DeltaGard: worrisome specifications

Even if your street isn’t sprayed, don’t think you don’t need to take precautions!

A nearby DeltaGard applicator specialist working with Bayer products and with several decades’ experience in the business, but who does not wish to be identified, tells us the spray can drift 300 feet and does not tend to dissipate into the air. Of course, exactly where it goes depends on wind direction and speed. The manufacturer’s information documents high mosquito kill rates at 300 and even 400 feet.

A 2015 EPA memo (download here: EPA deltamethrin-mosquito-adulticide takes as well-founded Bayer’s “mortality” rate as “100% for deltamethrin, even at 300 feet from the point of application.”

This is why we are calling for a buffer zone of at least 300 feet around vulnerable non-targets, such as children in schools and day care centers, registered hypersensitive individuals, bee hives, and bodies of water where fish and amphibians are sickened or killed by pesticides. If mosquitoes are exterminated at that distance, the toxins are a danger to other species as well, including humans, and we know that smaller children are more vulnerable than most adults.

The above-mentioned mortality rate, as the EPA points out, is for “easily controlled” mosquito species as opposed to “those with more widespread resistance to organophosphates and/or pyrethroids.” Naturally, the more that mosquitoes are sprayed with a given pesticide, the more they become resistant to it. Such acquired resistance is a very good reason not to spray at all unless there is a serious health emergency, which becomes more likely as our climate warms and new-to-us mosquito-borne diseases move our way.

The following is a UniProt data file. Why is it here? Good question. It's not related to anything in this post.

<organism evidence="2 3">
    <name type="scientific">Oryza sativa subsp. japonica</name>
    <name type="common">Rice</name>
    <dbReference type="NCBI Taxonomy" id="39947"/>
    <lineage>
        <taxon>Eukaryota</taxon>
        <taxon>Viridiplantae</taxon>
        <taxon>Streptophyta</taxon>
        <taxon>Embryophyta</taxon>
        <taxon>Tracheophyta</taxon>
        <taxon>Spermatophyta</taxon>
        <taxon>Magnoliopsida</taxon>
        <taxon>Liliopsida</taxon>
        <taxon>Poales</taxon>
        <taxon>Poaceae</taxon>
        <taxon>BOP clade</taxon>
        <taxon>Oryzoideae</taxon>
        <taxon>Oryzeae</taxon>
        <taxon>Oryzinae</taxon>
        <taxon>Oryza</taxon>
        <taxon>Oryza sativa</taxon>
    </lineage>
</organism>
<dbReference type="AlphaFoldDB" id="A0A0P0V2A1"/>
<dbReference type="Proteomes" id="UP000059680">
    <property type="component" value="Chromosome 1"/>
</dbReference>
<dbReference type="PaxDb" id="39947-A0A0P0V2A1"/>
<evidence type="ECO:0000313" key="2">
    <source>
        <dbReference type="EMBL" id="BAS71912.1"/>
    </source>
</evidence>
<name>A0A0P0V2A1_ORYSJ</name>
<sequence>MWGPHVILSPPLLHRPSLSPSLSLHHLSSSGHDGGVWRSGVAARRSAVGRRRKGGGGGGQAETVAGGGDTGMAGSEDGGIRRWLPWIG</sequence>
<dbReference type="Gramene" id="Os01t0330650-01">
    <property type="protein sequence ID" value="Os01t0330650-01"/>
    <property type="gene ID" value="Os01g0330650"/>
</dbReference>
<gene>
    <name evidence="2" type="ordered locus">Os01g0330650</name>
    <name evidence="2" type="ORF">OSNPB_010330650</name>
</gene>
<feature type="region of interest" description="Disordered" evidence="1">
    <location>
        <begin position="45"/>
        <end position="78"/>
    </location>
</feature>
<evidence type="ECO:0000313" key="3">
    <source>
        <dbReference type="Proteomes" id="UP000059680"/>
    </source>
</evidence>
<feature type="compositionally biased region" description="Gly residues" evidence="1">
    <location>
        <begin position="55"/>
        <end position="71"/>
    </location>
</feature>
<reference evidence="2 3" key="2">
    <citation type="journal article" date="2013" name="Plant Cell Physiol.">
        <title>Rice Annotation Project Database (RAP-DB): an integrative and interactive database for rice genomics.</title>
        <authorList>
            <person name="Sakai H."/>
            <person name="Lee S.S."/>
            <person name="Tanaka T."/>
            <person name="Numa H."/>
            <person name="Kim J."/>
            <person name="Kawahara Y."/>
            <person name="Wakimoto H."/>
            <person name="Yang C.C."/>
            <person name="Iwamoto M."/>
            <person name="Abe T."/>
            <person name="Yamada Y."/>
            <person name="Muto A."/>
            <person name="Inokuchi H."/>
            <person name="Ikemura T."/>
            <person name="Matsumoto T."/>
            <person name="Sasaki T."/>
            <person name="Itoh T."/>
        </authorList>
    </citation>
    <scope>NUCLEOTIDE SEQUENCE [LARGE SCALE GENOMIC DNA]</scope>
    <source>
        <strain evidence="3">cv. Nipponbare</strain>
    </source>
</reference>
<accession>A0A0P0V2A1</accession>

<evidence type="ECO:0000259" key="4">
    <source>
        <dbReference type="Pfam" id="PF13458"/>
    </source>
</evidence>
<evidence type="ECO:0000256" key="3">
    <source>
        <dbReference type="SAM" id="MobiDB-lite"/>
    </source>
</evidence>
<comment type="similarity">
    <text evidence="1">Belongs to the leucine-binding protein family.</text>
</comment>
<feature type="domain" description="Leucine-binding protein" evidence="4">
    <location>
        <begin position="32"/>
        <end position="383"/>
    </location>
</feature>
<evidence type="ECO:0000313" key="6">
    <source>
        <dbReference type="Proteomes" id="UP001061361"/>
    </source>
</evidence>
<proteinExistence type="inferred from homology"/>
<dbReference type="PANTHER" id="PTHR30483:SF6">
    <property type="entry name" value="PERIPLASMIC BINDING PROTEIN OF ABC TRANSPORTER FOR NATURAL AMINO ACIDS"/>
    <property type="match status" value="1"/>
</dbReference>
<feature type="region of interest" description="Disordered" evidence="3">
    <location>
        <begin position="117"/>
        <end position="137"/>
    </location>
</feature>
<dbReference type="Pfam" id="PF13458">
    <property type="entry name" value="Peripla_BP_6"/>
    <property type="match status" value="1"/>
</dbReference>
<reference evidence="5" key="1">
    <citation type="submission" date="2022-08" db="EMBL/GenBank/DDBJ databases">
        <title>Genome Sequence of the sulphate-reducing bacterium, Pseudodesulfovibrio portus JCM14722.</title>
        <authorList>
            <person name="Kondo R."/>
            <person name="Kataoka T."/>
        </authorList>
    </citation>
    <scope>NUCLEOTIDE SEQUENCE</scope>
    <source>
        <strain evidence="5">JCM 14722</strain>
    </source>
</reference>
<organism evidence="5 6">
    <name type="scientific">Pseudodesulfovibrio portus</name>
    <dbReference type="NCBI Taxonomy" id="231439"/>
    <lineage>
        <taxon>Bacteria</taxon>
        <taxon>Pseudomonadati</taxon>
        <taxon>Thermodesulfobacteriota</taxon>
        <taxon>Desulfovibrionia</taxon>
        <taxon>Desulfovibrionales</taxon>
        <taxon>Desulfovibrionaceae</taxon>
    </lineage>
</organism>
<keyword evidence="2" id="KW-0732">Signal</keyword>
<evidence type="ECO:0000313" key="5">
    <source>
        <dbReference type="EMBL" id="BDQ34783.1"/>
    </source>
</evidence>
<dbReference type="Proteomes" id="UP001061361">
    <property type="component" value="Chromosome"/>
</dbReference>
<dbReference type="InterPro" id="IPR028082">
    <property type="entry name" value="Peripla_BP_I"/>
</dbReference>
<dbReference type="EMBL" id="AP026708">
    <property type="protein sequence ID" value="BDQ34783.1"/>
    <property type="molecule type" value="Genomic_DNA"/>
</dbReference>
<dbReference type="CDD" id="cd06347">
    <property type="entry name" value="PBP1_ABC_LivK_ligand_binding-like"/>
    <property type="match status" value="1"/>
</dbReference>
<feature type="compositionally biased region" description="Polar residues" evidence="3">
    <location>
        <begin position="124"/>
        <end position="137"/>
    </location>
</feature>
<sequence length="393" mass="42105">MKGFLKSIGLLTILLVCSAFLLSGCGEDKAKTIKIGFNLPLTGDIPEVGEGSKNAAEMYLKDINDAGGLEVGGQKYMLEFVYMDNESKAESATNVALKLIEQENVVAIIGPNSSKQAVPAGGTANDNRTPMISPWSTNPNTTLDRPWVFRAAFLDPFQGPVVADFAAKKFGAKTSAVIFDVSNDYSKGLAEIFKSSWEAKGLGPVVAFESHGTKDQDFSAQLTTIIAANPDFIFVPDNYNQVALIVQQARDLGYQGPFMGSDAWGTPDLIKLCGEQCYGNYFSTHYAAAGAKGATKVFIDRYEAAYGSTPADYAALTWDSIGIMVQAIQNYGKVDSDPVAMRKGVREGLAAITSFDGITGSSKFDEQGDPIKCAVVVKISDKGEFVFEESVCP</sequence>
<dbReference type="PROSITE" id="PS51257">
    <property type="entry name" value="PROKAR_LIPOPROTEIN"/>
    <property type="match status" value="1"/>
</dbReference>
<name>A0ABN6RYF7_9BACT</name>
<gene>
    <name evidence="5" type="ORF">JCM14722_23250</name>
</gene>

You can download the manufacturer’s (that’s Bayer) label for this product here: DeltaGard [label – mosquitos]. Note that this is specifically for the wide-area mosquito spray; other labels yo might see may pertain to other DeltaGard products.

The various DeltaGards all have deltamethrin as their active ingredient, but concentration and added ingredients may differ. See our earlier remarks on “turf and ornamental” DeltaGard here.

This is not easy reading but let’s focus on:

to control adult mosquitoes, black flies, gnats, non-biting midges, stable flies, horse flies, deer flies, sheep flies, horn flies, and nuisance flying insects such as houseflies or blow flies.

It’s hard to love all those insects, but let’s point out that they are part of nature and are important food sources for birds, other insects, reptiles, and amphibians. And those others flying around outdoors have no health implications for people.

• For best results, apply when insects are most active and meteorological conditions are conducive to keeping the spray cloud in the air column close to the ground. An inversion of air temperatures and a light breeze is preferable. Application during the cooler hours of the night or early morning is recommended. Apply when wind speed is equal to or greater than 1 mph.

Who has an anemometer when you need one? If you do, please set it up if spraying occurs! And how do we tell if there is a temperature inversion (meaning warmer air over cooler air)? Of course, those who wish the spray to remain concentrated at ground level want an inversion; the rest of us would be happy with the normal pattern, causing the spray to dissipate more rapidly. Meteorological help needed!

ENVIRONMENTAL HAZARDS

This product is extremely toxic to fresh water and estuarine fish and invertebrates. Runoff from treated areas into a body of water may be hazardous to fish and aquatic invertebrates.

Do not apply over bodies of water (lakes, rivers, permanent streams, natural ponds, commercial fish ponds, swamps, marshes, or estuaries), except when necessary to target areas where adult mosquitoes are present, and weather conditions will facilitate movement of applied material away from the water in order to minimize incidental deposition into the water body. Do not contaminate water when disposing of equipment rinsate or wash waters.

When used for mosquito adulticiding;